Made in Japan and Other Japanese "Business Novels"

By Tamae K. Prindle | Go to book overview

manpower go to? Did we leave only an elusive shadow in the dim consciousness of children, and nothing else?

I smoked by the window, tasting a tremendous amount of wasted effort. A noise made me turn around. It was Aida standing at the doorway. He grinned tightly on seeing me but walked in without a word. He was neither drunk nor spent to death. He tossed his flax suit on top of his desk, pulled down his trousers, and kept only his undershirt and underpants on. What he pulled out, under the light, from the glass cabinet, gave me a wretched pang. He put on a silver suit with a bright emblem of a giant on its chest.

"Wow! Great! This fits me perfectly!" He then put on the plastic helmet. "I'm going to walk around in these!" He shouted merrily inside the space helmet, flipped the antennas two or three times, and circled around the room.

I got up from my seat and went to the hallway, leaving him in the office by himself Aida's loud voice, asking the weather bureau by telephone about tomorrow's weather, chased after me. By the time I started walking down the stairs, the voice had turned to sad laughter. As I walked in darkness, it dawned on me that there was only one instance in my life when all my power crystallized. It was only once, but it was critical. When I saw the hat flattened in the middle of the road, I was all for throwing my body on the pavement. At that time, I wanted to hear my own shriek and the sound of my cracking skull. I crawled out of the dead cement and scampered into the crowd in the polluted August night.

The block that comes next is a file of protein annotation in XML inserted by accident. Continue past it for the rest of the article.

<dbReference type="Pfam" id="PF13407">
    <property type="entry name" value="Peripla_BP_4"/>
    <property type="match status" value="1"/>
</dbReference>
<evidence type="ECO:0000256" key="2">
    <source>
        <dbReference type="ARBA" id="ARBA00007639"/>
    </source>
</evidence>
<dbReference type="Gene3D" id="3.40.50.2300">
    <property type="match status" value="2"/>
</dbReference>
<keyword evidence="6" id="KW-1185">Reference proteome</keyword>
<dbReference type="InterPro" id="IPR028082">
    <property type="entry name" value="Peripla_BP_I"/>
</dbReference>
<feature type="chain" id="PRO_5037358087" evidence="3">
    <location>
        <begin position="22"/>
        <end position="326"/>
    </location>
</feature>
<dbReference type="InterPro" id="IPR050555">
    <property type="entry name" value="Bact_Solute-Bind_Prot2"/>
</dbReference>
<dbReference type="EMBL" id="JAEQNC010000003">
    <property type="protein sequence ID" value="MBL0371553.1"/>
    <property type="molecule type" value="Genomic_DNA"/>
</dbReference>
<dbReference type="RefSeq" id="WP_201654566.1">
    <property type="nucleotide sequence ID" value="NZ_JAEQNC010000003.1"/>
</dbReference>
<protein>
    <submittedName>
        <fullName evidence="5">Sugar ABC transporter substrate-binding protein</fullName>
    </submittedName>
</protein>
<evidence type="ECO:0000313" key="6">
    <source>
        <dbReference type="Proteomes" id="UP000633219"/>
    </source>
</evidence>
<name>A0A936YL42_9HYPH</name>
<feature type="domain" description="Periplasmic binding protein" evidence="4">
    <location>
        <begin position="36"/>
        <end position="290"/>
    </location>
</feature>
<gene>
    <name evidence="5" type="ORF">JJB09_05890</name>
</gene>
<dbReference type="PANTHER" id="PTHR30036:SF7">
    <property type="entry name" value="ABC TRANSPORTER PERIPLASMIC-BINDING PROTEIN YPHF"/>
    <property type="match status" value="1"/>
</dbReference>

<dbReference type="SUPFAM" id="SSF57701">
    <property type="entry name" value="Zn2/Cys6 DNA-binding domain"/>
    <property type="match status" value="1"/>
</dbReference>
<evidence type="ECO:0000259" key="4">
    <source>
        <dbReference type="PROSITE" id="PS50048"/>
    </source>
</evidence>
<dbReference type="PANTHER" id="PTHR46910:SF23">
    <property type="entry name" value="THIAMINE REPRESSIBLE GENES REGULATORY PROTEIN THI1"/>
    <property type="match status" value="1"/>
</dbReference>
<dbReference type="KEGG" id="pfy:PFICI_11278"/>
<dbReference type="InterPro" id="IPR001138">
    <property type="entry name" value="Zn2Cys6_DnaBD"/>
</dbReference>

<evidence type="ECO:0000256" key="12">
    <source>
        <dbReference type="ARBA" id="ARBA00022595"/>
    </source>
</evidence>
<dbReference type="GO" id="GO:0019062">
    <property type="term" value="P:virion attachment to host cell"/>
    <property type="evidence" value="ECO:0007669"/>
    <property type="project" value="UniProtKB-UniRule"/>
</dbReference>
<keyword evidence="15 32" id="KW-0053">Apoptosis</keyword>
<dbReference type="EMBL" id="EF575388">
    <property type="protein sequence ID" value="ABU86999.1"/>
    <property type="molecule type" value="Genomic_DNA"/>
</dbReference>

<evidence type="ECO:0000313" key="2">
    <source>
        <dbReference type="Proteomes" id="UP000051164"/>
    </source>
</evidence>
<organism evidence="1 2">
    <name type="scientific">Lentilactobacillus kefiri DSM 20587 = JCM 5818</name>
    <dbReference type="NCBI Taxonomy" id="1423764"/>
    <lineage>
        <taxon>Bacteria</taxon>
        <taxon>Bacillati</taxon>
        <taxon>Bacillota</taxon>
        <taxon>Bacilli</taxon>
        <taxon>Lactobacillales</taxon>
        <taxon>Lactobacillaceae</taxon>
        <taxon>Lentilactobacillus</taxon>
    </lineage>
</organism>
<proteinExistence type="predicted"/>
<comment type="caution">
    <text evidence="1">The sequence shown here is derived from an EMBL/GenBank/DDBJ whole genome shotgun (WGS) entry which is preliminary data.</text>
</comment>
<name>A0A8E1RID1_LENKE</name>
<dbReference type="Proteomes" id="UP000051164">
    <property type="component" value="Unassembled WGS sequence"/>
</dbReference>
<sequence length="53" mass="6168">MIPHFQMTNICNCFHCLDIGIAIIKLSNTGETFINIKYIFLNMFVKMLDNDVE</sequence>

Notes

This story was originally published in a monthly magazine, World of Literature (Bungakukai), October 1957. This is a translation of "Kyōjin to omacha" in Collected Works of Takeshi Kaikō: Novels 2 (Kaikō Takeshi zen sakuhin-shū: Shōsetsu 2) ( Tokyo: Shinchō-sha, 1973), pp. 72-110.

1.
Kun in this case means "Mr." with a sense of intimacy.
2.
The Osaka dialect is more blunt, yet friendlier than standard Japanese.
3.
Kappa, translated as water imp, is an imaginary animal that lives in water. It has a dish on top of its head, hair around it, a human-like but scaled green body with webbed fingers, and a large, beaked mouth.
4.
Renkyū, or the Golden Week, occurs when a weekend comes close to a national holiday, creating consecutive holidays.
5.
Anko is cooked lentil beans sweetened with a lot of sugar.
6.
The Meiji era was from 1868 to 1912 and the Taishū era was from 1912 to 1926.
7.
Miso is salty beanpaste and takuan is pickled long radish.
8.
Katakana is an alphabet often used to phoneticize foreign words.

-202-

Notes for this page

Add a new note
If you are trying to select text to create highlights or citations, remember that you must now click or tap on the first word, and then click or tap on the last word.
One moment ...
Default project is now your active project.
Project items
Notes
Cite this page

Cited page

Style
Citations are available only to our active members.